It comprises three sub-funds, including an Arab-Africa Green Facility, an Arab-Africa Food Security Facility, and an Arab-Africa Health Facility.
AAGF Partners hope to bring together other stakeholders, including national ECAs, risk insurers, donors, multilateral and regional development banks, and new AATB members to maximise resource mobilisation.
“The AAGF,” agrees Oramah, “is a good tool as it will serve the purpose of reducing premiums as well as the overall pricing charged by guarantee/insurance entities as well as provide first and second-loss coverage on transactions, thereby supporting investment flows to critical sectors, which will lead to economic growth and development in Africa.”
Similarly, Oussama Kaissi, CEO of ICIEC, believes that “credit and political risk insurance can boost the volume of trade finance to meet the objectives of both AATB and infrastructure investments.
“The needs of the Arab and the African countries are far more than the capabilities of AATB partners. It becomes imperative to seek innovative structures that can leverage the capabilities of existing member institutions and offer appropriate risk mitigation tools to mobilise financial resources from external partners.” ICIEC alone has closed $5.6bn worth of transactions to date under the programme.
Most proactive conduit
By the far the most proactive conduit for supporting African trade finance is ITFC, the trade fund of the IsDB Group. In June, ITFC signed agreements totalling $12bn, almost entirely with African states and entities. The largest was a $6bn agreement with the Egyptian government to finance various initiatives in support of the country’s food and energy needs.
ITFC is also arranging a $250m Murabaha (commodity trade finance) Syndicated Facility for Afreximbank, in support of the Bank’s Ukraine Crisis Adjustment Trade Financing Programme for Africa (UKAFPA).
Under the agreement, the corporation will strengthen the Bank’s ability to help its customers in participating member countries to purchase goods, particularly commodities that are experiencing a surge in food price inflation in the global market.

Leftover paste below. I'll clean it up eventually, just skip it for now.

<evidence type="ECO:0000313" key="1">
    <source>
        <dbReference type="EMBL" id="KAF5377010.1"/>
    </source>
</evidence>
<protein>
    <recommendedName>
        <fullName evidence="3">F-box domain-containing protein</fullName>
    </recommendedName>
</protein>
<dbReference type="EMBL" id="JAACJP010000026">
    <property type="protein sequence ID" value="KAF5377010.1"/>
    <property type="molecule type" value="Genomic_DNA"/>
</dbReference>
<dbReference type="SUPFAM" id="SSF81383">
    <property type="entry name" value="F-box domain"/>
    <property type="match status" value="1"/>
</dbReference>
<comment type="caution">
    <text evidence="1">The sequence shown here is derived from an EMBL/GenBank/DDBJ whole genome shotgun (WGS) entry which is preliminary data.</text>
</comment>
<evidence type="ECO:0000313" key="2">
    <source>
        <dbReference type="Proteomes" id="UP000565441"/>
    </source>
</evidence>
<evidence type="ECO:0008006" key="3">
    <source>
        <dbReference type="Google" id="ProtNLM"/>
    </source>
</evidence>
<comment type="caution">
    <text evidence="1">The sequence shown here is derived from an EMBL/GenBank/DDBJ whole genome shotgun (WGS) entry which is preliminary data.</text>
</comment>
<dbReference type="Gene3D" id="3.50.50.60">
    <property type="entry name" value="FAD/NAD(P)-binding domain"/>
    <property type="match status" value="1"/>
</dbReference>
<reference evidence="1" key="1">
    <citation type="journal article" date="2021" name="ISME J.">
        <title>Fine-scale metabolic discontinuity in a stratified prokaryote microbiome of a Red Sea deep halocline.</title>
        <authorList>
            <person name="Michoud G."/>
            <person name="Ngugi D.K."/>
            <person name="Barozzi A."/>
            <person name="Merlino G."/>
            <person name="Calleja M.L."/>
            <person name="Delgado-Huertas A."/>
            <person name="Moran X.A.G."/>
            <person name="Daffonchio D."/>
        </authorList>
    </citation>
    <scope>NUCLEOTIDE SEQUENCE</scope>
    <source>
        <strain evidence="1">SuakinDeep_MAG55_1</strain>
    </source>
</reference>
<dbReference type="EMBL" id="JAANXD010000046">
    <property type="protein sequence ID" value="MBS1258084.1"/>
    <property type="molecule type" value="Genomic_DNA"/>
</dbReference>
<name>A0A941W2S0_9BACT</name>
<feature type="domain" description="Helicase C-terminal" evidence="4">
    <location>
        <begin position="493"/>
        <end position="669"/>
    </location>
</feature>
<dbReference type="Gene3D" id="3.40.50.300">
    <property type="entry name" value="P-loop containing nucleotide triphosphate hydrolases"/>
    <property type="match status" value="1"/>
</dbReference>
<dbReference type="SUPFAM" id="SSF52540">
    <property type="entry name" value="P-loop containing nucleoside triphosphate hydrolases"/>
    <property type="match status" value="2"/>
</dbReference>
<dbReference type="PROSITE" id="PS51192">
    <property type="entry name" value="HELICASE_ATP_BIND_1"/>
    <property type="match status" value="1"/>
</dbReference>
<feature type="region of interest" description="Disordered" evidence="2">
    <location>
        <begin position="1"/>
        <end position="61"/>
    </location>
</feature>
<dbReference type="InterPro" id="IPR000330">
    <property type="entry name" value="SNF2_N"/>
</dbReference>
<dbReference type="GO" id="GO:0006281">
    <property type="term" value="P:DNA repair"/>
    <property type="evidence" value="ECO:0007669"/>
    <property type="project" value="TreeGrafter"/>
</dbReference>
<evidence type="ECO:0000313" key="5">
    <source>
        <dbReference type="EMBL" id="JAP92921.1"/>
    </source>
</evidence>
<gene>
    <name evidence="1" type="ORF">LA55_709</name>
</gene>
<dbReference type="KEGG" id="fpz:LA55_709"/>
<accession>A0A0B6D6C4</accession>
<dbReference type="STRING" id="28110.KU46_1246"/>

ITFC in addition extended several other Murabaha facilities, including a $116m financing to Senegal for the purchase of refined petroleum products; a 1-Year $240.2m financing to Burkina Faso to fund the import and export of strategic energy products, food commodities and cotton; and a $50m facility to Mauritania for the purchase of commodities and products, with Somelec the executing agency.
Another pointer is the $176.2m of development finance approved by IsDB at its annual meetings in Sharm El Sheikh, Egypt in June. The funds were approved to finance new transport, health, water and sanitation, and food security projects in four SSA countries – Guinea Bissau, Togo, Benin and Cameroon; the largest initiative being $84.62m of financing for the Rice Value Chain Development Project in Cameroon.
The promise of the AfCFTA, with its market of 1.3bn people and combined GDP of over $3trn, is propelling the urgency over boosting Arab-Africa trade and investment, as Arab states and institutions are eyeing the AfCFTA’s attributes with relish.
However, a trade survey of African CEOs in June by the pan-African private sector trade and investment committee (PAFTRAC) revealed that “implementing the AfCFTA will be a long process that will be achieved by thousands of small steps.
Making the required legislative and regulatory changes depends on the political will of all the governments involved. Mistrust could easily restrict implementation, particularly where businesses on one side of the border fear increased competition from perhaps more economically developed markets.”